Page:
Carolina Windom Antenna

 

WindomI have wanted to build a multi-band wire antenna for some time now and this past Field Day I had an opportunity to use a very good one. The Carolina Windom is essentially an off-center fed dipole (OCFD) that uses a portion of its feed line as a vertical radiator. I used one to make about a 100 PSK31 contacts on 20, 40, and 80 meters during Field Day.

The key to an OCFD’s operation is the fact that there is a point on the antenna where the input impedance is approximately 200 Ohms at multiple frequencies. When fed with a 4:1 balun this provides a reasonable match to the standard 50 Ohm load that my coaxial cable and radio like to see. Even if the antenna doesn’t provide a perfect 1:1 SWR over all bands, it keeps it low enough that a simple antenna tuner can compensate for any mismatch. The problem with OCFDs is that since the two legs of the antenna are of different lengths, the currents in each leg are out of phase. This means that in order to avoid feed line radiation, you should use a 4:1 current balun to compensate for this current imbalance. These are not readily available for sale, but can be constructed from kits. Here’s a great article which describes how to wind your own current balun using this kit from Amidon. You can also buy an equivalent balun from DX Engineering or Balun Designs.

The Carolina Windom, however, wants the feed line to radiate (at least a portion of it) in order to gain the vertical radiation and some performance. To achieve this the Windom uses a 4:1 voltage balun, which matches the antenna’s leg voltages and then uses a separate 1:1 choke balun to isolate the feed line from the vertical radiator. Both of these baluns are readily available and relatively inexpensive.

The first step in constructing my Carolina Windom was to cut the antenna wire to length for an 80 meter version. I used these measurements from Radioworks, who sell pre-assembled Windoms, but other sites also show measurements and formulas for cutting a Windom for any band. My Windom has the same 133ft overall length of a traditional dipole, but is divided into 50ft and 83ft legs instead of equal lengths. Since this antenna will be used for temporary setups such as Field Day and the PA QSO Party, I didn’t make it out of heavy duty wire, instead I used insulated #14 stranded copper wire. This wire is a good compromise between strength and weight. Construction of the Windom is very straightforward; simply solder one end of each wire to opposite sides of the 4:1 balun and attach insulators to the other ends. For the 4:1 voltage balun I used the W2AU 4:1 and for the 1:1 choke balun I used the W2DU inline-HF, both of which are available from Unadilla. These are well constructed commercial baluns that work well for these purposes. In the picture I do not have the choke balun connected since I did not have it at the time, so in its place I created a poor man’s choke balun by coiling about 10 turns of my RG-58 feed line.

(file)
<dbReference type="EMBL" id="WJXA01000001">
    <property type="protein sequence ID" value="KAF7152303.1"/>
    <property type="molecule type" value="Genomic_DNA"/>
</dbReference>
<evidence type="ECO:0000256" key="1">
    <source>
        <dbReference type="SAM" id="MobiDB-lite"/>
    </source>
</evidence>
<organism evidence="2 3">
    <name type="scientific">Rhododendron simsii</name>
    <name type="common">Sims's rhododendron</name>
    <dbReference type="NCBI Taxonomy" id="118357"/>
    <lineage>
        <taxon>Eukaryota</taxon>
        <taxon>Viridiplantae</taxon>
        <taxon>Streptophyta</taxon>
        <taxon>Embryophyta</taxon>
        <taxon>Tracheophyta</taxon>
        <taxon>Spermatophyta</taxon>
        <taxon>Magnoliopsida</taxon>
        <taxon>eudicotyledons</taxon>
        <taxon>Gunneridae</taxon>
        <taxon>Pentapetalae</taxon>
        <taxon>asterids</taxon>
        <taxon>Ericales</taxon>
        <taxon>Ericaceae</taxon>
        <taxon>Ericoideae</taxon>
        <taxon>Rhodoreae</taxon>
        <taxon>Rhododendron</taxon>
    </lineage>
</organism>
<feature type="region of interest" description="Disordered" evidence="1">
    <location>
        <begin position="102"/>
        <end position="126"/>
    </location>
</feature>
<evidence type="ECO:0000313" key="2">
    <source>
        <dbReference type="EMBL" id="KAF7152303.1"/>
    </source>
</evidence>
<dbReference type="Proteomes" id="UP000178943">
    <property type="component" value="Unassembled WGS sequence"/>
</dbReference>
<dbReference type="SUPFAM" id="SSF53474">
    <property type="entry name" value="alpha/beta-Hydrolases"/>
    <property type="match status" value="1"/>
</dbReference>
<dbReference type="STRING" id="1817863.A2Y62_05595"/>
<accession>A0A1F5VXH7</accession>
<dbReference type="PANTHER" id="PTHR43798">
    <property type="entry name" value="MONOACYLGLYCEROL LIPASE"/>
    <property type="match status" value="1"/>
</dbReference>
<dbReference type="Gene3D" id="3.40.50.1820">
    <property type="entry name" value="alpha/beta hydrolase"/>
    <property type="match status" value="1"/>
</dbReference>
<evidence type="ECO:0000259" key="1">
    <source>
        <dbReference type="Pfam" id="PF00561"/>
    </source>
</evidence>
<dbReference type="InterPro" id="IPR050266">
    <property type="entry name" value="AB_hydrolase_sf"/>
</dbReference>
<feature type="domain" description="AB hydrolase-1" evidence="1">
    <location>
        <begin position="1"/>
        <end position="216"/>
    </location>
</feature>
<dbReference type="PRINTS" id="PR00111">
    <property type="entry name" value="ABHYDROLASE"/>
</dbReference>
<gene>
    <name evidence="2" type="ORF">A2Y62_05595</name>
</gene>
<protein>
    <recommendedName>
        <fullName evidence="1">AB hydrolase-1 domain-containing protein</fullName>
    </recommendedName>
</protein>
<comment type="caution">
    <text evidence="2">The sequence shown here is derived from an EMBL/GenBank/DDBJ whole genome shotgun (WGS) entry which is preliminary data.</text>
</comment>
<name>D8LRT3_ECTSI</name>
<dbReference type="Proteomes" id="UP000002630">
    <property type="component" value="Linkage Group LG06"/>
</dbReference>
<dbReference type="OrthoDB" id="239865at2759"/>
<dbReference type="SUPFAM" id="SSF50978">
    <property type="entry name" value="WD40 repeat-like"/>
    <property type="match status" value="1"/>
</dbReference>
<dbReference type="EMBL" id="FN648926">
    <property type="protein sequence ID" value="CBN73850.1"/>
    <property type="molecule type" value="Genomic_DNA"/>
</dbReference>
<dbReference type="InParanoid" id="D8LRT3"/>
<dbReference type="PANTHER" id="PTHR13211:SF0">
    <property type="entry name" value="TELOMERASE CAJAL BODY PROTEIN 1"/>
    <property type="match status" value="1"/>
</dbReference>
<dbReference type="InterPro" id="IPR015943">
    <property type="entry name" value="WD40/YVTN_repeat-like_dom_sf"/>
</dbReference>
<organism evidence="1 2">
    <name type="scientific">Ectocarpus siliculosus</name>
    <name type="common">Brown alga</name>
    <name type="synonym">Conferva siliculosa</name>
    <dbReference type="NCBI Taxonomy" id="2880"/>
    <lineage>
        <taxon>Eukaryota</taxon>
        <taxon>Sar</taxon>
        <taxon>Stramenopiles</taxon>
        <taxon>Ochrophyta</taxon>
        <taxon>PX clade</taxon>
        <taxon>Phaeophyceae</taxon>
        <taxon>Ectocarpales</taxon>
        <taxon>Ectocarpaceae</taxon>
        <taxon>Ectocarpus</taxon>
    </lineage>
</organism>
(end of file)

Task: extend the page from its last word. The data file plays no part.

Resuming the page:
In order to test the antenna I set up my new fiberglass mast to about 25 feet with the Windom on top. While this isn’t an ideal height, it was fine for a test. I connected the feed line to my radio and tested the SWR. I was able to get a match using my Icom IC-703’s internal tuner on all of the HF bands. Since the 703’s internal tuner can only deal with SWRs of less than 3:1, this means the antenna is performing as expected, providing a decent match to the radio on all the HF bands. For a further test I tuned around the 20 meter band. Hearing a special event station in Maine, I gave him a call and he came right back to me. Not a bad first test, getting into Maine with 10 watts. This is exactly what I was hoping for, a solid performing multi-band antenna that I can use for temporary operations. Wire antennas are very simple and cheap to build, and this one is a great project for any type of station.

Windom2Here’s a picture of my finished antenna rolled up for storage. In between the 4:1 balun and the Unadilla W2DU inline-HF 1:1 choke balun is 22 feet of RG-8X coax that functions as the vertical radiating section. You could use any type of 50 Ohm coax, but I had some laying around from other projects and it is a good compromise between size/weight and signal loss for a portable antenna such as this.

4 thoughts on “Carolina Windom Antenna”

  1. The windom, like any dipole antenna, has inherent directional properties, however, they depend on the frequency that you are using and consequently vary by band. You are correct, a 160m windom is just a longer version of the 80m. In general it is better to get as much wire as you can, as high in the air as possible instead of worrying about it's orientation. This is one of the reasons I went with a loop skywire for my home station – http://www.highonsolder.com/blog/2012/10/26/loop-skywire-antenna.html . It gives great multiband coverage with smaller linear space requirements than a dipole.

  2. Looking at the Windom site… they offer a 160m through 2m version (just looks like the wires are longer?). Is that really all it is and is this directional? I can install in back yard but only running East to West (does that matter)?

    I can settle for the 80m through 2m but… more choices is BETTER 🙂

  3. It really depends on what type of balun is used at the feedpoint of your antenna. If it is a current balun, then adding a vertical radiator wouldn't benefit you. It it is a voltage balun, however, adding a vertical radiator and a feedline choke could improve your signal.

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